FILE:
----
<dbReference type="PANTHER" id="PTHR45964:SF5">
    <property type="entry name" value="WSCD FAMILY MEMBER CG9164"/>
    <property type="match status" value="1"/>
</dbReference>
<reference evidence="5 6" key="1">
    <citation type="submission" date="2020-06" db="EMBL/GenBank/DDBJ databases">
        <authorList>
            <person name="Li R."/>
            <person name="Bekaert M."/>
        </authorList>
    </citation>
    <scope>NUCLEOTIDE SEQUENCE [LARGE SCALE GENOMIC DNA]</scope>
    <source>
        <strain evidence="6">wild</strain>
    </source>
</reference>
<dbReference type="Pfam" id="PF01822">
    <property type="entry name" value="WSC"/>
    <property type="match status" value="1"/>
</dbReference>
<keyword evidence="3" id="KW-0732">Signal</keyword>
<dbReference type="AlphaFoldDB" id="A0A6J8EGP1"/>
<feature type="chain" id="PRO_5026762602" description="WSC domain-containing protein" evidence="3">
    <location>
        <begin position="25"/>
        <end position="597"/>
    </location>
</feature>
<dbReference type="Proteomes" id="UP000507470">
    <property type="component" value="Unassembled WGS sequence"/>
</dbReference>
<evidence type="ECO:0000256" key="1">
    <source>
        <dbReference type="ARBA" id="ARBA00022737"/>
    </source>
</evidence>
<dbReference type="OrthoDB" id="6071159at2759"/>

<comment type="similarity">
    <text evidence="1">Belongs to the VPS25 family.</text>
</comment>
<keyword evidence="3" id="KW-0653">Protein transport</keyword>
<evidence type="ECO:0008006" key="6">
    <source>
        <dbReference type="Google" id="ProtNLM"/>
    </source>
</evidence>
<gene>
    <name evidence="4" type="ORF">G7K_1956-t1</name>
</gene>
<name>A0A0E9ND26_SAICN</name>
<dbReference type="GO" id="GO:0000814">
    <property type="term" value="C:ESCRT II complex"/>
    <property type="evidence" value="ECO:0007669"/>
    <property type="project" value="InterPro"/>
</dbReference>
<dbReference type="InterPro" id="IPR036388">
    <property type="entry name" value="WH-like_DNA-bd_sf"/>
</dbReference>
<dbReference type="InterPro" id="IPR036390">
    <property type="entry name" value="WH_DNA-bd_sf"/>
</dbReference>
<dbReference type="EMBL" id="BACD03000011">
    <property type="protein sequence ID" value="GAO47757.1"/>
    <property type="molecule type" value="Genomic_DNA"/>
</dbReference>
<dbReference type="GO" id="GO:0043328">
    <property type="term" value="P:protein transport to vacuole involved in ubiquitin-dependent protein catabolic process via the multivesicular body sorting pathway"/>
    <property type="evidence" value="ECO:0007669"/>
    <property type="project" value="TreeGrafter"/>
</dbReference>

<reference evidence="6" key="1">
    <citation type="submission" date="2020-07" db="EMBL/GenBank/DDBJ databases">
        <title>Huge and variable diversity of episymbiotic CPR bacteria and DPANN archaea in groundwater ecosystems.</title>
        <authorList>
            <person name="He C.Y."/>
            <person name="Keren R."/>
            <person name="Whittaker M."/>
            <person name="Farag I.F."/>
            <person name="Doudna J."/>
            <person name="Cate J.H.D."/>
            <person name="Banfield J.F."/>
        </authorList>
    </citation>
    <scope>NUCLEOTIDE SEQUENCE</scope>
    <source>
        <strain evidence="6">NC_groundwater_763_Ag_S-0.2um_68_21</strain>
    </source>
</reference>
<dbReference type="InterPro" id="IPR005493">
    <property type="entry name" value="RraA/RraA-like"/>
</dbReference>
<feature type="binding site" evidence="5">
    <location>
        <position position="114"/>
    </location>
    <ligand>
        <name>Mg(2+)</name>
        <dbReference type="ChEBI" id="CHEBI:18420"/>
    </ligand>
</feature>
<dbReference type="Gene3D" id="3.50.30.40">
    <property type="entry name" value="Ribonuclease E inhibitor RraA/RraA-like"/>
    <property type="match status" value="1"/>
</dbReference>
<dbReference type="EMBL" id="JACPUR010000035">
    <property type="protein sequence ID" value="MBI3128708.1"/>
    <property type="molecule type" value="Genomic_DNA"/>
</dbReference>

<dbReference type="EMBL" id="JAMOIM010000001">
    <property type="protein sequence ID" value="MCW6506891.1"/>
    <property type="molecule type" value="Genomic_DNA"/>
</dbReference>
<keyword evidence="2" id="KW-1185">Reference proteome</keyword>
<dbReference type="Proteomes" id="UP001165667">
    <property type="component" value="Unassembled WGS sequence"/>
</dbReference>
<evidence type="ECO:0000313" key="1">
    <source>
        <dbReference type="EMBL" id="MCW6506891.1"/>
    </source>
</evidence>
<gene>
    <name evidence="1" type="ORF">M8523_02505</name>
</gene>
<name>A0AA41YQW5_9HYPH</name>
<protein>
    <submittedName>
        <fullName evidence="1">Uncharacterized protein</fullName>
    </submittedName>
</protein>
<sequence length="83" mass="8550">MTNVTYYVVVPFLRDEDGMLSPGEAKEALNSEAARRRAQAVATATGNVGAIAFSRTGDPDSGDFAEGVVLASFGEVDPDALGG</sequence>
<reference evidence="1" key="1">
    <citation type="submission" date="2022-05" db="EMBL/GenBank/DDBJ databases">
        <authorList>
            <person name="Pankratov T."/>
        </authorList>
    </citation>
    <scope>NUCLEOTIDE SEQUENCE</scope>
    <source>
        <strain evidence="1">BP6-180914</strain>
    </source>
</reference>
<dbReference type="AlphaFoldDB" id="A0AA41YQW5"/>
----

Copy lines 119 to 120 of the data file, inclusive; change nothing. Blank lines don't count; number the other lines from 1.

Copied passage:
        <dbReference type="EMBL" id="MCW6506891.1"/>
    </source>